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A few things had to change in the car, the first of these items being the whole steering column/steering wheel setup, buttons on steering wheel had to be re-thinked, fuel filler neck had be clear to help the service crew, integrate intercom audio with one of the cameras to prove that I do not really swear when driving but actually squeak when I scare myself #OOPS#less and finally improve camera picture with the use of UV Filters (Yes I know when using spot mode, focus the spot on the front windscreen and not the dash). New tool holders were also build and I must admit, these are serving quite helpful not only in the garage around the car but anywhere we need to carry n bunch of tools.

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First things first, strip the front right corner to have a good look at the damage, it seems that we got away with only minor damage that can all be fixed, especially the calliper. While all of this was going on it was decided to design and build a WRC type setup used on the MKII Ford Escorts of the 80s, but more of this later.

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After spending a few days rethinking a few things around the steering wheel it was decided to build a switch/button panel for the DASH display controls, this would free space on the steering wheel for the future wiper controls. This panel will now reside where the rear-view mirror used to be, it would communicate with a Arduino micro-controller controlling all cameras, wipers and providing vital status feedback via the lights, all being in touching distance but also out of view. Luckily I'm a big Le Mans fan and it provided almost 24 hours to build the wiring harnesses. Connectors can be bought here: http://www.chargeconverter.com/store/sandisk?product_id=150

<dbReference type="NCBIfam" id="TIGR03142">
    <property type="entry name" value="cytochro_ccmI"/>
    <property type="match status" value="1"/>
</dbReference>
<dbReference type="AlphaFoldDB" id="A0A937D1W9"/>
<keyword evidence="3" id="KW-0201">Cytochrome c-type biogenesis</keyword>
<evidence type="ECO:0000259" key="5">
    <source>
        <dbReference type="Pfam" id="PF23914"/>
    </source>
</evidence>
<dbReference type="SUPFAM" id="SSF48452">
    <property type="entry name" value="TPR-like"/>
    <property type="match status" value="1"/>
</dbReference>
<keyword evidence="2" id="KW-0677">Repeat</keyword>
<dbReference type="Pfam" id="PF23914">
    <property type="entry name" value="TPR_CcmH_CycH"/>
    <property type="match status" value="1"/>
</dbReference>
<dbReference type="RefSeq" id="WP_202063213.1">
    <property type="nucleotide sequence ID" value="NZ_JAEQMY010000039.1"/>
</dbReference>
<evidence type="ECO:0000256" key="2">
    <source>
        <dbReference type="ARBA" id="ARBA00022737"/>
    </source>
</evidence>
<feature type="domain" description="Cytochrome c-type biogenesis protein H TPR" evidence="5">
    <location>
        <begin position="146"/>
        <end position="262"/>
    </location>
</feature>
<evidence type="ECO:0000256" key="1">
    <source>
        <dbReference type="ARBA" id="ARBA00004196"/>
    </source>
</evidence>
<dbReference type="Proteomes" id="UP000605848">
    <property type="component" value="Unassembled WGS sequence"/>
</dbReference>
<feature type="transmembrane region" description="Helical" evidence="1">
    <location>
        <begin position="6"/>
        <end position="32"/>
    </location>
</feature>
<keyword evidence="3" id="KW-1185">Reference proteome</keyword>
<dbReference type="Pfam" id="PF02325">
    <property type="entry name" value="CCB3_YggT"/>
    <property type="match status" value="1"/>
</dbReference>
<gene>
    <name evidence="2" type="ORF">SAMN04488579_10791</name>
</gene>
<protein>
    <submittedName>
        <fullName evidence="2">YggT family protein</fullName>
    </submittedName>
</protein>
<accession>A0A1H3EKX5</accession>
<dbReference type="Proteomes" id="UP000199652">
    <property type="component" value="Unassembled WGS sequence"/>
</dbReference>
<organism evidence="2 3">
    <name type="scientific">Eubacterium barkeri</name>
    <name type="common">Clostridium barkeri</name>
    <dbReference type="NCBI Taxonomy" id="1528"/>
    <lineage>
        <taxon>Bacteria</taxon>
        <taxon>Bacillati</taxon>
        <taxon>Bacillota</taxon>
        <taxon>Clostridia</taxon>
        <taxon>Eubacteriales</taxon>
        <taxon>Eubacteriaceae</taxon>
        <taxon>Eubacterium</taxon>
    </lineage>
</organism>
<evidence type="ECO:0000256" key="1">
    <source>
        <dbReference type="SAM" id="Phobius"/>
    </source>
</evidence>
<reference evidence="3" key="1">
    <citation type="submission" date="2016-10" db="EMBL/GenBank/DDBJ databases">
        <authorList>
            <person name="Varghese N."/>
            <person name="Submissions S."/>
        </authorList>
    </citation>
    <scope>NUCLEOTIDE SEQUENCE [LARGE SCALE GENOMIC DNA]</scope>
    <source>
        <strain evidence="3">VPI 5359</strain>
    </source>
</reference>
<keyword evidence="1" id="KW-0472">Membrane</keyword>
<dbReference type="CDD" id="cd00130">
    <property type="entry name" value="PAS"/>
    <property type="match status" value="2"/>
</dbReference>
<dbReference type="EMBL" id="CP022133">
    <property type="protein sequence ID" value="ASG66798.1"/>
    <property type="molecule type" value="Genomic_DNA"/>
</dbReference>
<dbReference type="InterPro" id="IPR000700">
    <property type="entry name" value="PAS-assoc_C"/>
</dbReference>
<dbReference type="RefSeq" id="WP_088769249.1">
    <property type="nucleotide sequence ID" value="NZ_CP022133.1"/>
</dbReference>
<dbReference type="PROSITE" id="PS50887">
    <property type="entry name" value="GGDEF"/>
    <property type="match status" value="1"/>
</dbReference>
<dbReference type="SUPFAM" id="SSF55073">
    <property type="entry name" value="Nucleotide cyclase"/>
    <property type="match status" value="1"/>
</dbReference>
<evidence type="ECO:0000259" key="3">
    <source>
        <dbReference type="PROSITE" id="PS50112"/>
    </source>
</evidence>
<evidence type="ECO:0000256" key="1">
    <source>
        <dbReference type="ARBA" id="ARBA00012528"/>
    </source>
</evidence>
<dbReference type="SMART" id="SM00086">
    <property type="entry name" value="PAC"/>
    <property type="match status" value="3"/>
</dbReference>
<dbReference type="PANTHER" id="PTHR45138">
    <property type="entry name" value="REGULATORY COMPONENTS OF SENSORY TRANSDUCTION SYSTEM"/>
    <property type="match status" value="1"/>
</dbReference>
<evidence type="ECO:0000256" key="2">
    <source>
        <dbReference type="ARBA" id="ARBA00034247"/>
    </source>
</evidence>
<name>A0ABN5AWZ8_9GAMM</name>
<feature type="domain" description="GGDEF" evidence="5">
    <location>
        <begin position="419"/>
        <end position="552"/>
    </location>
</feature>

The Arduino will be used to power and communicate with the cameras, while the Peltor FMT 120 Intercom audio will be send to one of the cameras via the above connector and seeing that I'm a Radio HAM I just need to install a 2way radio in the car to communicate with the service team. In the diagram provided, you will see how to communicate between helmet via the intercom and radio. This would also enable us to use a cell phone via the intercom and use normal earphone/mic that comes with cell phones these days for open sections.